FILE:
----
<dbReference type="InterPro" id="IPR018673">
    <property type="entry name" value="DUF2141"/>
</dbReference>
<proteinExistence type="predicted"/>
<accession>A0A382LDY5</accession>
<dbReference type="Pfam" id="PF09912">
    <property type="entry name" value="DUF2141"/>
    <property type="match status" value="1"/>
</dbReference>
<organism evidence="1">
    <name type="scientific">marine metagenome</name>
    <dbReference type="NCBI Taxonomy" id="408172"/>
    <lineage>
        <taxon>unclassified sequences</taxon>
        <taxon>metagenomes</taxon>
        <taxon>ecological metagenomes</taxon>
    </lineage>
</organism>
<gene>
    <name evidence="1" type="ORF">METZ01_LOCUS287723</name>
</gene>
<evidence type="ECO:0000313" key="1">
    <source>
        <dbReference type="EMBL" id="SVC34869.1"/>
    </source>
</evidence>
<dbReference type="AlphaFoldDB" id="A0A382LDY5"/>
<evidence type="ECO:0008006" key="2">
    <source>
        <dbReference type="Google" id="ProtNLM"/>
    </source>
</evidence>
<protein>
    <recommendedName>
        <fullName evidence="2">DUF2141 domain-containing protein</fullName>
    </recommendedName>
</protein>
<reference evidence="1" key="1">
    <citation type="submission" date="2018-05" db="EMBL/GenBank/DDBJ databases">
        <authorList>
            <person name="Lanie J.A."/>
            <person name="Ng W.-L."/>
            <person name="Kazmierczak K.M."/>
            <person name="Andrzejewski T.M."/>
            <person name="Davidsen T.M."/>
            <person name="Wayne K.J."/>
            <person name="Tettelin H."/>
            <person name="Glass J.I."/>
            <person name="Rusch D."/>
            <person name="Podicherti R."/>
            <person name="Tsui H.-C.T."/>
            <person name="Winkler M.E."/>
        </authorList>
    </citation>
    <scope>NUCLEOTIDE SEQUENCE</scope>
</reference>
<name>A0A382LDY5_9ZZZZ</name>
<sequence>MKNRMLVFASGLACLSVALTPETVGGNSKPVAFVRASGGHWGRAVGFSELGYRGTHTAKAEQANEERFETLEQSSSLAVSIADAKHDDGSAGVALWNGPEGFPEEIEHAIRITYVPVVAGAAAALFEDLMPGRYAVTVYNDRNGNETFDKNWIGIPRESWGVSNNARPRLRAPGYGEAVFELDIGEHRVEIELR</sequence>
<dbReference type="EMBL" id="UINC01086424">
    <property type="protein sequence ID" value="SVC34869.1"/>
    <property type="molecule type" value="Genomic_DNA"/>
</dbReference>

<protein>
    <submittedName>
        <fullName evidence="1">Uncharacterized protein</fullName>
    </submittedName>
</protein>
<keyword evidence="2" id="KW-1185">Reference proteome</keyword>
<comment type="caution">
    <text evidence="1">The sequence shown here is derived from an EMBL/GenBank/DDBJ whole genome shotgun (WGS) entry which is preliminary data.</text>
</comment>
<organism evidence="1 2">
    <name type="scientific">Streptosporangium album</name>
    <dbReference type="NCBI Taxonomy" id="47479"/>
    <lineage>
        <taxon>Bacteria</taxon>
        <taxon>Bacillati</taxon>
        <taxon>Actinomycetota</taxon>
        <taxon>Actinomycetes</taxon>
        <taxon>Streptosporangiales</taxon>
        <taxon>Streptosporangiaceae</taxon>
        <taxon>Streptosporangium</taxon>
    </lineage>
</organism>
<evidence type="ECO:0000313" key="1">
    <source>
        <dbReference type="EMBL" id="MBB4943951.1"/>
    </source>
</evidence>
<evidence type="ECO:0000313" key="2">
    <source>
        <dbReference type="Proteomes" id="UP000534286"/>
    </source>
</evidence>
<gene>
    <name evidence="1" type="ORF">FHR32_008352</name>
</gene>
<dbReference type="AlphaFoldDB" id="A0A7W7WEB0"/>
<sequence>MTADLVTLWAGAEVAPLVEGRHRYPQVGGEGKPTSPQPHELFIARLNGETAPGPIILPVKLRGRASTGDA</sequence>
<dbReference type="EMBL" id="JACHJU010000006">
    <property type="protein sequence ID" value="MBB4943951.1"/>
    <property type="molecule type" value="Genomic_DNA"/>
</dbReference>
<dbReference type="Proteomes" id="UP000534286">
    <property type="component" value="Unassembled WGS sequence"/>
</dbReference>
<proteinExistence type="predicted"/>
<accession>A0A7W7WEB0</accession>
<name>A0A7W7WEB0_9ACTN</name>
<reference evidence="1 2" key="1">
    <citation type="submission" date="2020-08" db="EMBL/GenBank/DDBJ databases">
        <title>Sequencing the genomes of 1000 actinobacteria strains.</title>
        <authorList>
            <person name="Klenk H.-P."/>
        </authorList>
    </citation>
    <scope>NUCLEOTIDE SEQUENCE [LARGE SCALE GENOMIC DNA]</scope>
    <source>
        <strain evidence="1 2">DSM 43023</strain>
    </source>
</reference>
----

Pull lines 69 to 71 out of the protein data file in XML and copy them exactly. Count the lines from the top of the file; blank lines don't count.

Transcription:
<comment type="caution">
    <text evidence="1">The sequence shown here is derived from an EMBL/GenBank/DDBJ whole genome shotgun (WGS) entry which is preliminary data.</text>
</comment>